Paeds doctors from the UK here – at least at our hospitals, the whole “toilet is for patients only” thing is an infection control issue – the idea is that you don’t want to be spreading germs between patients, visitors and staff. When you’ve just had your hoohah ripped apart by your lovely signs and symptoms of yeast infection new baby, the last thing you want is to be sharing a signs and symptoms of yeast infection toilet seat with the doctor who has just seen another signs and symptoms of yeast infection patient or the visitors who’ve just got off a public bus. I guess it’s a slightly different situation as most british mums on signs and symptoms of yeast infection the postnatal ward won’t usually be in a private room with an en signs and symptoms of yeast infection suite, but the same principles apply.

On our paeds wards, the parents of kids in bays have designated parent bathrooms. However, if you’re in a side room, the toilets and showers in your room are considered to signs and symptoms of yeast infection be for the patient and parent – since you’re living in the same room, your germs are already all up in each other’s business, so not as much need to separate. Since you’re expected to stay with your kid, there should absolutely be a shower available for you somewhere signs and symptoms of yeast infection on the ward and don’t let anyone make you feel inconvenient for asking to signs and symptoms of yeast infection use one. In fact, as someone who has walked into a fair few stanky signs and symptoms of yeast infection hospital rooms in my time, I would encourage! 😉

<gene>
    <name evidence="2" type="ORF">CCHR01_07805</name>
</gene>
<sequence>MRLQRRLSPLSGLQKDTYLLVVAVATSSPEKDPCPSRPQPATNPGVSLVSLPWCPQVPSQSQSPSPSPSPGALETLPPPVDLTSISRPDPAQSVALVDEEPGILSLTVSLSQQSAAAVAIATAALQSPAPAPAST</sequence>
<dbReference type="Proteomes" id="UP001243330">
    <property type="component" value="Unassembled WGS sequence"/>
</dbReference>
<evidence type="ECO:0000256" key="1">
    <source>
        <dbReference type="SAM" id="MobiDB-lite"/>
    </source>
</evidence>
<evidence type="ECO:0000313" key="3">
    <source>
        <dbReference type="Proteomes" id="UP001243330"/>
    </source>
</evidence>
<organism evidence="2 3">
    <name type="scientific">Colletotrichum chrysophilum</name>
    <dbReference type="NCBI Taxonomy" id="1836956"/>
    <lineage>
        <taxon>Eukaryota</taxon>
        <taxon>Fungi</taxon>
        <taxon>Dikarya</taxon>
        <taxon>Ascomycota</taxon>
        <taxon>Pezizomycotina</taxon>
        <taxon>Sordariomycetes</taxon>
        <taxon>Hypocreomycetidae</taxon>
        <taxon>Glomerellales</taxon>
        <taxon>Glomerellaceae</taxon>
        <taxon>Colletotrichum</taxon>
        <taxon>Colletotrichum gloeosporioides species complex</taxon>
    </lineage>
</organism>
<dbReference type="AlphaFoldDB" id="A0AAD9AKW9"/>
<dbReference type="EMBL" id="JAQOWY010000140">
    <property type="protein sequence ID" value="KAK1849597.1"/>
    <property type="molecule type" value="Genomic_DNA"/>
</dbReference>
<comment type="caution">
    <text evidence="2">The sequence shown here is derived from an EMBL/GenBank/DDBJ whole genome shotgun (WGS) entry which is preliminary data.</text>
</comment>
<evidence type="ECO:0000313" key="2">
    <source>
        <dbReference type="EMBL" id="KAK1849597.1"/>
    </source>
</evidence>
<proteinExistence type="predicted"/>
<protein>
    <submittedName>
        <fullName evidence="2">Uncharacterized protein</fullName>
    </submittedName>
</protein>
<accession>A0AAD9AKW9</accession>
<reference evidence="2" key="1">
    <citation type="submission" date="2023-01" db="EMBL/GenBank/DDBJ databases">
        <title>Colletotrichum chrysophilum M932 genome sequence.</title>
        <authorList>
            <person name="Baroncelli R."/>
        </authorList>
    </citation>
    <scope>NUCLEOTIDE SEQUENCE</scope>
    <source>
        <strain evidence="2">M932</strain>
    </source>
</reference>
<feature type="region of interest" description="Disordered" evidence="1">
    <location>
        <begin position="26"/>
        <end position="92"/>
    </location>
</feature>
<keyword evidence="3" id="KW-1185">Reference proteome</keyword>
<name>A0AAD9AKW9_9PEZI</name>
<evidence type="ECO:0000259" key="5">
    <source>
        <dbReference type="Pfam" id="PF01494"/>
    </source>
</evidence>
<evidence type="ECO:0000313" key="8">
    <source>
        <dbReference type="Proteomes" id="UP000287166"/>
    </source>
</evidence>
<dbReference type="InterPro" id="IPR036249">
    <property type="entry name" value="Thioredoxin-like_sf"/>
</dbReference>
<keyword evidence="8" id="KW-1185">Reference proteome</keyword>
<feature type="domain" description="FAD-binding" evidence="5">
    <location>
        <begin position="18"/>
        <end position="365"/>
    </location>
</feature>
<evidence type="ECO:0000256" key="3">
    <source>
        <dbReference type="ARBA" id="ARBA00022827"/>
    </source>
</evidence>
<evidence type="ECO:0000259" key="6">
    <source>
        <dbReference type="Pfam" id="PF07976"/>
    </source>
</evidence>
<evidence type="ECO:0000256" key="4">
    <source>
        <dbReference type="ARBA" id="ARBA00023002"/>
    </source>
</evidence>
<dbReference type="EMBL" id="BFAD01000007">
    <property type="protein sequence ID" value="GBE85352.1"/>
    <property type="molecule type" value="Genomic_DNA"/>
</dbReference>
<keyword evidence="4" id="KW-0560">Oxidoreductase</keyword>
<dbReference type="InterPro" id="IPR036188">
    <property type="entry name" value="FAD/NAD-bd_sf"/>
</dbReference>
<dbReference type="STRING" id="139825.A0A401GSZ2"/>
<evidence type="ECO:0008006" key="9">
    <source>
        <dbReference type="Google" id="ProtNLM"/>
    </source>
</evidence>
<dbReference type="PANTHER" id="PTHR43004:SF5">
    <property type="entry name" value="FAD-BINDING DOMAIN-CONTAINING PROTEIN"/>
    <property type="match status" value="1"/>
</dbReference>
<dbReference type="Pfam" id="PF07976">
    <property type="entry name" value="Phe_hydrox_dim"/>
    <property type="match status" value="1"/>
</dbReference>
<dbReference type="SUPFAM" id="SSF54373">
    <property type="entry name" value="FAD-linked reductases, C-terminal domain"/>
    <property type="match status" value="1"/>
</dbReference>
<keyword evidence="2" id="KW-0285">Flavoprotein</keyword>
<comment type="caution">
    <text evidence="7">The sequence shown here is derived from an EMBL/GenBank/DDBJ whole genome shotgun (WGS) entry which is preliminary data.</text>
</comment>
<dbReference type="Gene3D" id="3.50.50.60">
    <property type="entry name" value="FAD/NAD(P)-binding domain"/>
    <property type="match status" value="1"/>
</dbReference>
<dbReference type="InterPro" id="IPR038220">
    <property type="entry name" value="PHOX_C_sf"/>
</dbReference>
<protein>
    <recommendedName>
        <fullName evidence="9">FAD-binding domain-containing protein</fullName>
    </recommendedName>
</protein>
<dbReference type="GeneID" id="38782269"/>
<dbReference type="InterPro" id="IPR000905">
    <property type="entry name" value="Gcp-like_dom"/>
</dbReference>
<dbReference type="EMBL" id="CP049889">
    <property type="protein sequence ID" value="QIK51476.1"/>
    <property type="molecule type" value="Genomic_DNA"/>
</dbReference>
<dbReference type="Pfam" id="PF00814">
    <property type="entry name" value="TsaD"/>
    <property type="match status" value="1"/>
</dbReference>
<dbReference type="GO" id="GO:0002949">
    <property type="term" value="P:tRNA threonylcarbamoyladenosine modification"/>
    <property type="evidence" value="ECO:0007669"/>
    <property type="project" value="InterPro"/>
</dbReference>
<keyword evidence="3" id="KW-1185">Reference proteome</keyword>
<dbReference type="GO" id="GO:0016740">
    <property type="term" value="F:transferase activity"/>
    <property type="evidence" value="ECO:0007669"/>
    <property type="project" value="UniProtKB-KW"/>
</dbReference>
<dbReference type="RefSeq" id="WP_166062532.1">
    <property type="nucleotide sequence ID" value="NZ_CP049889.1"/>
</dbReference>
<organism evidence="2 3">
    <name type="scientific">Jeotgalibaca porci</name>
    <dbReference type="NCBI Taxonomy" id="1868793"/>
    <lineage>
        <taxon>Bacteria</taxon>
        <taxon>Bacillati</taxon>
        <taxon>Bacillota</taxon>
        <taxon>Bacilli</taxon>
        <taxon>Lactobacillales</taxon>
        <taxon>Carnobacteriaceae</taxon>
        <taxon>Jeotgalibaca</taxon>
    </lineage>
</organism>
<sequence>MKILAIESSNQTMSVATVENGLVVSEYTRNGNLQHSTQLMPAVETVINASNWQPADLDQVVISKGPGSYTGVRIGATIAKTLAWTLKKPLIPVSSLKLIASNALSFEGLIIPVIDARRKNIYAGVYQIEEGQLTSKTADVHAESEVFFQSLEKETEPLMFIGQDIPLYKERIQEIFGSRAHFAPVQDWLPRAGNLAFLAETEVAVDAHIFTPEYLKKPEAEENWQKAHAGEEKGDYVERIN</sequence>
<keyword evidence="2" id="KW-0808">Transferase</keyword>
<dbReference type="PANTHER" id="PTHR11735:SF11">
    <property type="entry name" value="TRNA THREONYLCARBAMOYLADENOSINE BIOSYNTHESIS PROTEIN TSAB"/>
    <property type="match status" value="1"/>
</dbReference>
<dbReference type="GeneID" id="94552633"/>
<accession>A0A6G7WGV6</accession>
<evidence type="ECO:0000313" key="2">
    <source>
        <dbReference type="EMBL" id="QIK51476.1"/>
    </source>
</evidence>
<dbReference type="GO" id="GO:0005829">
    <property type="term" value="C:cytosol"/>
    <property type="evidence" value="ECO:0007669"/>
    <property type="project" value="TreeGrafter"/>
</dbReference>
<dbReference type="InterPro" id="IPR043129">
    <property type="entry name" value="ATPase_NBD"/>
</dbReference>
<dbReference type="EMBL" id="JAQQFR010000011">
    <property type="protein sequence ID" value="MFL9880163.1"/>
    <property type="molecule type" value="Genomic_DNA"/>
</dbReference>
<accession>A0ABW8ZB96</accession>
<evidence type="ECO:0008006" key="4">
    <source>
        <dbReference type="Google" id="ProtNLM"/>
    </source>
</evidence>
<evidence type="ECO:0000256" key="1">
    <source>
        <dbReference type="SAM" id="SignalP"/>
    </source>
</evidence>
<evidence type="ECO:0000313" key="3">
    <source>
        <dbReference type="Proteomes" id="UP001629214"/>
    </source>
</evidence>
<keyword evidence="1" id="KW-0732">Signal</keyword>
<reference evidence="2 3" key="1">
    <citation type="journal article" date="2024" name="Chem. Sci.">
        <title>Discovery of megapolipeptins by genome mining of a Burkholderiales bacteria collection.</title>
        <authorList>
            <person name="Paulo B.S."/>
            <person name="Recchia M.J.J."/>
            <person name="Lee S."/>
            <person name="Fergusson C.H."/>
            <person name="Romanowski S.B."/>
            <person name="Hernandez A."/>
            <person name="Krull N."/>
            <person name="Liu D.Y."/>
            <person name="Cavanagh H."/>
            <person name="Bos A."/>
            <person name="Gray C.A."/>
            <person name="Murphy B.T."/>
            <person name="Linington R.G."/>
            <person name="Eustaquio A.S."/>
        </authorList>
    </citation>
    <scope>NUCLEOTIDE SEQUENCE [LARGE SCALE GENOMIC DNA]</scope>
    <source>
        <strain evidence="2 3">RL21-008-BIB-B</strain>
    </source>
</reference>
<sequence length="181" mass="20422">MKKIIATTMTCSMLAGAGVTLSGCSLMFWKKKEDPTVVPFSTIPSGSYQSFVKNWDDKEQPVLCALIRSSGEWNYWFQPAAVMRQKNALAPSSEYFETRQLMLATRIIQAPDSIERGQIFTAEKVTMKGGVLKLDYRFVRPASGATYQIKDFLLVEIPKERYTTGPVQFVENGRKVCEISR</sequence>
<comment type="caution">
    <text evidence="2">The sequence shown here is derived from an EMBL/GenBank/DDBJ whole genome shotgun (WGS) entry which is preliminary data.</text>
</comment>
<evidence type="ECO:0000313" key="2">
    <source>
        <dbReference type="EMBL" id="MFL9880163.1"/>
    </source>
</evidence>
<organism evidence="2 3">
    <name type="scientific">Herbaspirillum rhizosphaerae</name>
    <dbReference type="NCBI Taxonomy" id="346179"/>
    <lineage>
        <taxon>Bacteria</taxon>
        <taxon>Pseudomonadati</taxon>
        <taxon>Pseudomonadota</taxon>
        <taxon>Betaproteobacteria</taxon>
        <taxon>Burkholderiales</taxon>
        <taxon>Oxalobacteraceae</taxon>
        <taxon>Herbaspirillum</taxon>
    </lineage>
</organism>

I’m here to chime in to agree wholeheartedly with sarah. My experience with my children at the hospital has been signs and symptoms of yeast infection that the staff expects and accommodates the needs of the signs and symptoms of yeast infection parent staying with the patient. So, my guess is that even if that particular shower is signs and symptoms of yeast infection not for your use, there is a shower somewhere nearby that is for you. I’d mention it to the nicest nurse you have that signs and symptoms of yeast infection you’d love to take a shower and can he or signs and symptoms of yeast infection she direct you as to how that can happen. I promise this isn’t the first time they’ve been asked this.

When my son was staying overnight in the hospital I signs and symptoms of yeast infection was also nursing his baby sister. When it became clear we were not going to be signs and symptoms of yeast infection able to leave the hospital and I’d need to pump they told me I’d have to go to the baby floor and get signs and symptoms of yeast infection set up in one of their pumping rooms. His nurse went down there and snuck me a pump signs and symptoms of yeast infection so that I wouldn’t have to leave him while I took care of signs and symptoms of yeast infection that business. It was sweet. So, my guess is that even if you’re not technically allowed to use that shower, a nice nurse would cover for you.